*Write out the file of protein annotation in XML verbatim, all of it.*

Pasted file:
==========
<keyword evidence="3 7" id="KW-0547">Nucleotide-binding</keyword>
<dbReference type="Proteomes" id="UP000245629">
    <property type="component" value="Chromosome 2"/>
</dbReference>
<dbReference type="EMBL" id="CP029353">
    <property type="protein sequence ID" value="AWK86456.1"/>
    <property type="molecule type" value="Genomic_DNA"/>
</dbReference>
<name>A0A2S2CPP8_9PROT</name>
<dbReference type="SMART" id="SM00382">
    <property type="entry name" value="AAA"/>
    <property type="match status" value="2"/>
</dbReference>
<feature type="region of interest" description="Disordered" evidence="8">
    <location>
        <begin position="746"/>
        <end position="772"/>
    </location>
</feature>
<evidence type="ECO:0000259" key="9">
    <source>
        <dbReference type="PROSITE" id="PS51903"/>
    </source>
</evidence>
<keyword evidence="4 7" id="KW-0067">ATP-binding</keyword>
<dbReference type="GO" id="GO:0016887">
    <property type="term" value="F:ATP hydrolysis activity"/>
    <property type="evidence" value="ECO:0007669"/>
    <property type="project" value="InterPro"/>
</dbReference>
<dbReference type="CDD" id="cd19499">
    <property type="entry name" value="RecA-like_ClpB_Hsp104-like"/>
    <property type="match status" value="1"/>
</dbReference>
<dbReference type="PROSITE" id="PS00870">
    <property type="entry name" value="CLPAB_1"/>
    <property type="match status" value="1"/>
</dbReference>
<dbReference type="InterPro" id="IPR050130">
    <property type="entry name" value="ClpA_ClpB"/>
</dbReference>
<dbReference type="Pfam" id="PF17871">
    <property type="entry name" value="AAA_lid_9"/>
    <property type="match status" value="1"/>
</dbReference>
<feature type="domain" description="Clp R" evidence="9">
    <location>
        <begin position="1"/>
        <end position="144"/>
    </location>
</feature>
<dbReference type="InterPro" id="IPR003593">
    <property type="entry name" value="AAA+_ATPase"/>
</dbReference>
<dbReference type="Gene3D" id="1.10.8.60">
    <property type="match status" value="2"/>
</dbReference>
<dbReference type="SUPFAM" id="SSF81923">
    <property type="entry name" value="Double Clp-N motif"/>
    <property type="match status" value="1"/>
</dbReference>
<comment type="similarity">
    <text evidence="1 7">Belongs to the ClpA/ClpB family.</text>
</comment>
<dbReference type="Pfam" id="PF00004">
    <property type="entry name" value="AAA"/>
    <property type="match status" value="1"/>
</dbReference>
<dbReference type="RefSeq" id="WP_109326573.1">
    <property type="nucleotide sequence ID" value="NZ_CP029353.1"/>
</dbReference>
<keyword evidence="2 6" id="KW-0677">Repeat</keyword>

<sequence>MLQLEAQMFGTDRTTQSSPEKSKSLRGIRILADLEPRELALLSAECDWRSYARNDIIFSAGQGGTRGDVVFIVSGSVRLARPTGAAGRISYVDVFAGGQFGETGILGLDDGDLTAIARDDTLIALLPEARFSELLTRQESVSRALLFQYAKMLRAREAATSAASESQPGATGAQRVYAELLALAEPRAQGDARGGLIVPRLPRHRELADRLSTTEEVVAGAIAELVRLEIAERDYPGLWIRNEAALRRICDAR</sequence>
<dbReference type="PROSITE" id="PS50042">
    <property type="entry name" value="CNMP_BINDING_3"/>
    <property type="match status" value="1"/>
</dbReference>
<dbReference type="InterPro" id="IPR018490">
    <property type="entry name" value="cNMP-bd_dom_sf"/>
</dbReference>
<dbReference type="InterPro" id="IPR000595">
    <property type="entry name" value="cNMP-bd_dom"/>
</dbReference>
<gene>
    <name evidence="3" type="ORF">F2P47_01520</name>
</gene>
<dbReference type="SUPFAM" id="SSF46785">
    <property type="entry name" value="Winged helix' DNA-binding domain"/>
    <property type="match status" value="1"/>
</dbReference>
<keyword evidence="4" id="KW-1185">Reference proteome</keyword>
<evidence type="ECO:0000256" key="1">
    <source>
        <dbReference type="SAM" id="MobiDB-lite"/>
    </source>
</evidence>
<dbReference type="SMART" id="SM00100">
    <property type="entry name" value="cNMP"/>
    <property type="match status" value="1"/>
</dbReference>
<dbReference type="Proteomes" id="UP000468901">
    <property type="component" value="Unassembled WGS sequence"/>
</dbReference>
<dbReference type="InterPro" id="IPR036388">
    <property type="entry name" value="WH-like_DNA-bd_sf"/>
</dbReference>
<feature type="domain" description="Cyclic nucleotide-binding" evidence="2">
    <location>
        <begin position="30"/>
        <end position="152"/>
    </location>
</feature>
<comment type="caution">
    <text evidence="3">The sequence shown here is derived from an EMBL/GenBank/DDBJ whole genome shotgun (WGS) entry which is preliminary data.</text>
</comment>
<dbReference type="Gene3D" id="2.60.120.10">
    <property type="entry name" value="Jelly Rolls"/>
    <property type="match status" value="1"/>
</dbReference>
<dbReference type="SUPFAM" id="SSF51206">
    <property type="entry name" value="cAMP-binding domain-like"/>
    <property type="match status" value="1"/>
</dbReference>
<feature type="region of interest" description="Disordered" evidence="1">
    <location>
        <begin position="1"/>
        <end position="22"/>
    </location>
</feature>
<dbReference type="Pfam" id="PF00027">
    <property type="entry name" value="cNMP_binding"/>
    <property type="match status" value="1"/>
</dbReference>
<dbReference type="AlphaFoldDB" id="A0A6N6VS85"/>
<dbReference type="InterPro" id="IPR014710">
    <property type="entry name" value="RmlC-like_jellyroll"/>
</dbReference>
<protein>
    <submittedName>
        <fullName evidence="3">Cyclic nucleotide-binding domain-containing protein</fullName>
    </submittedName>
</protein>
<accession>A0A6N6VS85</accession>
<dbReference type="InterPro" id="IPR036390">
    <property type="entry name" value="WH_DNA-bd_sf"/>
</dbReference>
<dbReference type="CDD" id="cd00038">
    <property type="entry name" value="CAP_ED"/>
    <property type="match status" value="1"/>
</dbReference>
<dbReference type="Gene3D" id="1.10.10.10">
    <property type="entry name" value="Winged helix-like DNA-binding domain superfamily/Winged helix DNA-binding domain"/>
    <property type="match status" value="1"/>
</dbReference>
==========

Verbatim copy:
<keyword evidence="3 7" id="KW-0547">Nucleotide-binding</keyword>
<dbReference type="Proteomes" id="UP000245629">
    <property type="component" value="Chromosome 2"/>
</dbReference>
<dbReference type="EMBL" id="CP029353">
    <property type="protein sequence ID" value="AWK86456.1"/>
    <property type="molecule type" value="Genomic_DNA"/>
</dbReference>
<name>A0A2S2CPP8_9PROT</name>
<dbReference type="SMART" id="SM00382">
    <property type="entry name" value="AAA"/>
    <property type="match status" value="2"/>
</dbReference>
<feature type="region of interest" description="Disordered" evidence="8">
    <location>
        <begin position="746"/>
        <end position="772"/>
    </location>
</feature>
<evidence type="ECO:0000259" key="9">
    <source>
        <dbReference type="PROSITE" id="PS51903"/>
    </source>
</evidence>
<keyword evidence="4 7" id="KW-0067">ATP-binding</keyword>
<dbReference type="GO" id="GO:0016887">
    <property type="term" value="F:ATP hydrolysis activity"/>
    <property type="evidence" value="ECO:0007669"/>
    <property type="project" value="InterPro"/>
</dbReference>
<dbReference type="CDD" id="cd19499">
    <property type="entry name" value="RecA-like_ClpB_Hsp104-like"/>
    <property type="match status" value="1"/>
</dbReference>
<dbReference type="PROSITE" id="PS00870">
    <property type="entry name" value="CLPAB_1"/>
    <property type="match status" value="1"/>
</dbReference>
<dbReference type="InterPro" id="IPR050130">
    <property type="entry name" value="ClpA_ClpB"/>
</dbReference>
<dbReference type="Pfam" id="PF17871">
    <property type="entry name" value="AAA_lid_9"/>
    <property type="match status" value="1"/>
</dbReference>
<feature type="domain" description="Clp R" evidence="9">
    <location>
        <begin position="1"/>
        <end position="144"/>
    </location>
</feature>
<dbReference type="InterPro" id="IPR003593">
    <property type="entry name" value="AAA+_ATPase"/>
</dbReference>
<dbReference type="Gene3D" id="1.10.8.60">
    <property type="match status" value="2"/>
</dbReference>
<dbReference type="SUPFAM" id="SSF81923">
    <property type="entry name" value="Double Clp-N motif"/>
    <property type="match status" value="1"/>
</dbReference>
<comment type="similarity">
    <text evidence="1 7">Belongs to the ClpA/ClpB family.</text>
</comment>
<dbReference type="Pfam" id="PF00004">
    <property type="entry name" value="AAA"/>
    <property type="match status" value="1"/>
</dbReference>
<dbReference type="RefSeq" id="WP_109326573.1">
    <property type="nucleotide sequence ID" value="NZ_CP029353.1"/>
</dbReference>
<keyword evidence="2 6" id="KW-0677">Repeat</keyword>

<sequence>MLQLEAQMFGTDRTTQSSPEKSKSLRGIRILADLEPRELALLSAECDWRSYARNDIIFSAGQGGTRGDVVFIVSGSVRLARPTGAAGRISYVDVFAGGQFGETGILGLDDGDLTAIARDDTLIALLPEARFSELLTRQESVSRALLFQYAKMLRAREAATSAASESQPGATGAQRVYAELLALAEPRAQGDARGGLIVPRLPRHRELADRLSTTEEVVAGAIAELVRLEIAERDYPGLWIRNEAALRRICDAR</sequence>
<dbReference type="PROSITE" id="PS50042">
    <property type="entry name" value="CNMP_BINDING_3"/>
    <property type="match status" value="1"/>
</dbReference>
<dbReference type="InterPro" id="IPR018490">
    <property type="entry name" value="cNMP-bd_dom_sf"/>
</dbReference>
<dbReference type="InterPro" id="IPR000595">
    <property type="entry name" value="cNMP-bd_dom"/>
</dbReference>
<gene>
    <name evidence="3" type="ORF">F2P47_01520</name>
</gene>
<dbReference type="SUPFAM" id="SSF46785">
    <property type="entry name" value="Winged helix' DNA-binding domain"/>
    <property type="match status" value="1"/>
</dbReference>
<keyword evidence="4" id="KW-1185">Reference proteome</keyword>
<evidence type="ECO:0000256" key="1">
    <source>
        <dbReference type="SAM" id="MobiDB-lite"/>
    </source>
</evidence>
<dbReference type="SMART" id="SM00100">
    <property type="entry name" value="cNMP"/>
    <property type="match status" value="1"/>
</dbReference>
<dbReference type="Proteomes" id="UP000468901">
    <property type="component" value="Unassembled WGS sequence"/>
</dbReference>
<dbReference type="InterPro" id="IPR036388">
    <property type="entry name" value="WH-like_DNA-bd_sf"/>
</dbReference>
<feature type="domain" description="Cyclic nucleotide-binding" evidence="2">
    <location>
        <begin position="30"/>
        <end position="152"/>
    </location>
</feature>
<comment type="caution">
    <text evidence="3">The sequence shown here is derived from an EMBL/GenBank/DDBJ whole genome shotgun (WGS) entry which is preliminary data.</text>
</comment>
<dbReference type="Gene3D" id="2.60.120.10">
    <property type="entry name" value="Jelly Rolls"/>
    <property type="match status" value="1"/>
</dbReference>
<dbReference type="SUPFAM" id="SSF51206">
    <property type="entry name" value="cAMP-binding domain-like"/>
    <property type="match status" value="1"/>
</dbReference>
<feature type="region of interest" description="Disordered" evidence="1">
    <location>
        <begin position="1"/>
        <end position="22"/>
    </location>
</feature>
<dbReference type="Pfam" id="PF00027">
    <property type="entry name" value="cNMP_binding"/>
    <property type="match status" value="1"/>
</dbReference>
<dbReference type="AlphaFoldDB" id="A0A6N6VS85"/>
<dbReference type="InterPro" id="IPR014710">
    <property type="entry name" value="RmlC-like_jellyroll"/>
</dbReference>
<protein>
    <submittedName>
        <fullName evidence="3">Cyclic nucleotide-binding domain-containing protein</fullName>
    </submittedName>
</protein>
<accession>A0A6N6VS85</accession>
<dbReference type="InterPro" id="IPR036390">
    <property type="entry name" value="WH_DNA-bd_sf"/>
</dbReference>
<dbReference type="CDD" id="cd00038">
    <property type="entry name" value="CAP_ED"/>
    <property type="match status" value="1"/>
</dbReference>
<dbReference type="Gene3D" id="1.10.10.10">
    <property type="entry name" value="Winged helix-like DNA-binding domain superfamily/Winged helix DNA-binding domain"/>
    <property type="match status" value="1"/>
</dbReference>